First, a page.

Performance tuning

Three Options for SQL Server Performance Tuning

With the increase in the use of the cloud--and the cloud's cost structure--SQL Server performance tuning is more important than ever.

Database performance tuning may not be database pros' favorite task, but leaving performance to chance will cost your company more time and money (and, possibly, customers) than ever before. 

Performance tuning is a task that most database professionals, developers and administrators alike find themselves absorbed in on a regular basis. One of my clients, for example, recently asked me to  look into high CPU use in its AWS EC2 hosted SQL Server environment.

For those not familiar with the terminology, an EC2 instance is a dedicated virtual machine hosted in Amazon’s AWS Cloud. EC2 instances come in various compute sizes, and you pay based upon the amount of CPU and RAM that is provisioned (in addition to other costs, of course). Most cloud providers use similar cost structures, where compute and memory are the driving factors for what they charge to provision assets in their environments.

Now that cloud solutions providing SQL as a service are becoming more prevalent, it’s more important than ever to focus on tuning your SQL Servers for optimum performance. Why? Because you pay for your poorly performing code and the effects it has in your databases in terms of real dollars. And that's in addition to the licensing costs already associated with per-core licensing and the possible churn in your customer base if your performance degrades to the point where customers leave for better-performing experiences offered by your competition.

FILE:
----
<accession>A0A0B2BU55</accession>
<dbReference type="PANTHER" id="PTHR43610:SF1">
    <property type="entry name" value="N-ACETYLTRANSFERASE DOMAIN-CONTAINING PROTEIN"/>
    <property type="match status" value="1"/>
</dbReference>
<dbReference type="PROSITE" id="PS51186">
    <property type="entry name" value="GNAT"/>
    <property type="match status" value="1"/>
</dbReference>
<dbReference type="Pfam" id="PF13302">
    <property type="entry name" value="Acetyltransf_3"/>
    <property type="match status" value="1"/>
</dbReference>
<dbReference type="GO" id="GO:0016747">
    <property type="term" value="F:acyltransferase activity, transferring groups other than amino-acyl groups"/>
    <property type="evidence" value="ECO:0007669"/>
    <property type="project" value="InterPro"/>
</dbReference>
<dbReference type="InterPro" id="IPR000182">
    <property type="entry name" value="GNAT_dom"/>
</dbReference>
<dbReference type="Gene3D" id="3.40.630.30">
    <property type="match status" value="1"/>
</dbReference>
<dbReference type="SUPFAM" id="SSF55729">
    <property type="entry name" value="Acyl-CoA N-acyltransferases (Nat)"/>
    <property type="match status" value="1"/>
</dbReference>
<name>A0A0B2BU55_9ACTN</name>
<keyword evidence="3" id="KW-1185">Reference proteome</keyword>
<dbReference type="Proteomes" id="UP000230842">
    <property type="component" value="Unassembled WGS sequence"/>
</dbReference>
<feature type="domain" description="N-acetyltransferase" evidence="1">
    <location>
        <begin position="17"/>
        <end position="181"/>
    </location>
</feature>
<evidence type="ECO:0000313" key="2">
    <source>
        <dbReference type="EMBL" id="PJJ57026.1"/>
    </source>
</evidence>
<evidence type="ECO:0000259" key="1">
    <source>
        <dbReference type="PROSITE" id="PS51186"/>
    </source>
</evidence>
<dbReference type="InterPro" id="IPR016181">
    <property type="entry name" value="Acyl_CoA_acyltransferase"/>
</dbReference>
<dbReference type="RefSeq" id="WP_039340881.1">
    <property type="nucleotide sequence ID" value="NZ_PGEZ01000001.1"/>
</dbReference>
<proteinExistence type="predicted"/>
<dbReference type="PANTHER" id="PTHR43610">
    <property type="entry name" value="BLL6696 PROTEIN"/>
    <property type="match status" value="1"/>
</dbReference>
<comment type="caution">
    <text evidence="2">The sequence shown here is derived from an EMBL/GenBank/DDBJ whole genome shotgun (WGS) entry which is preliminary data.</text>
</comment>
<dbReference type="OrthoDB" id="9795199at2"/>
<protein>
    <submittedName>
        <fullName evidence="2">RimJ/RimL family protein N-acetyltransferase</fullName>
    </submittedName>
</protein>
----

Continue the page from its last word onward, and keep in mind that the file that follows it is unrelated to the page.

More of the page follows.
There is more than one solution to troubleshooting high-CPU queries and stored procedures in Microsoft SQL Server and ways of looking at iterative improvements in your tuning processes. These include:

  • Dynamic Management Views
  • Time Statistics
  • SQL Server Management Studio Client Statistics

Let’s look at each one of these possible options so you can choose the best fit for your tuning tasks. We will do so based upon a test case I’ve set up inside my demo environment.  I’ve created a very simple stored procedure in a copy of the SQL Server sample database known as Wide World Importers:


       SELECT RecordedWhen, A.Temperature
       FROM dbo.Temps AS A
       WHERE A.Temperature < dbo.OptimalValue(ColdRoomSensorNumber)
              AND A.ColdRoomSensorNumber = 1

I wanted something that would be poorly performing, so I added a user-defined function as a predicate inside the stored procedure. In each of the options below I’ll show you how you can collect an initial baseline for a stored procedure you’re preparing to tune inside your test environment so you can measure improvements over time throughout your tuning process. For the sake of this article, I’m assuming you have already identified a stored procedure that requires tuning. If you’re looking for insight into how to identify such stored procedures I recommend an earlier article of mine here.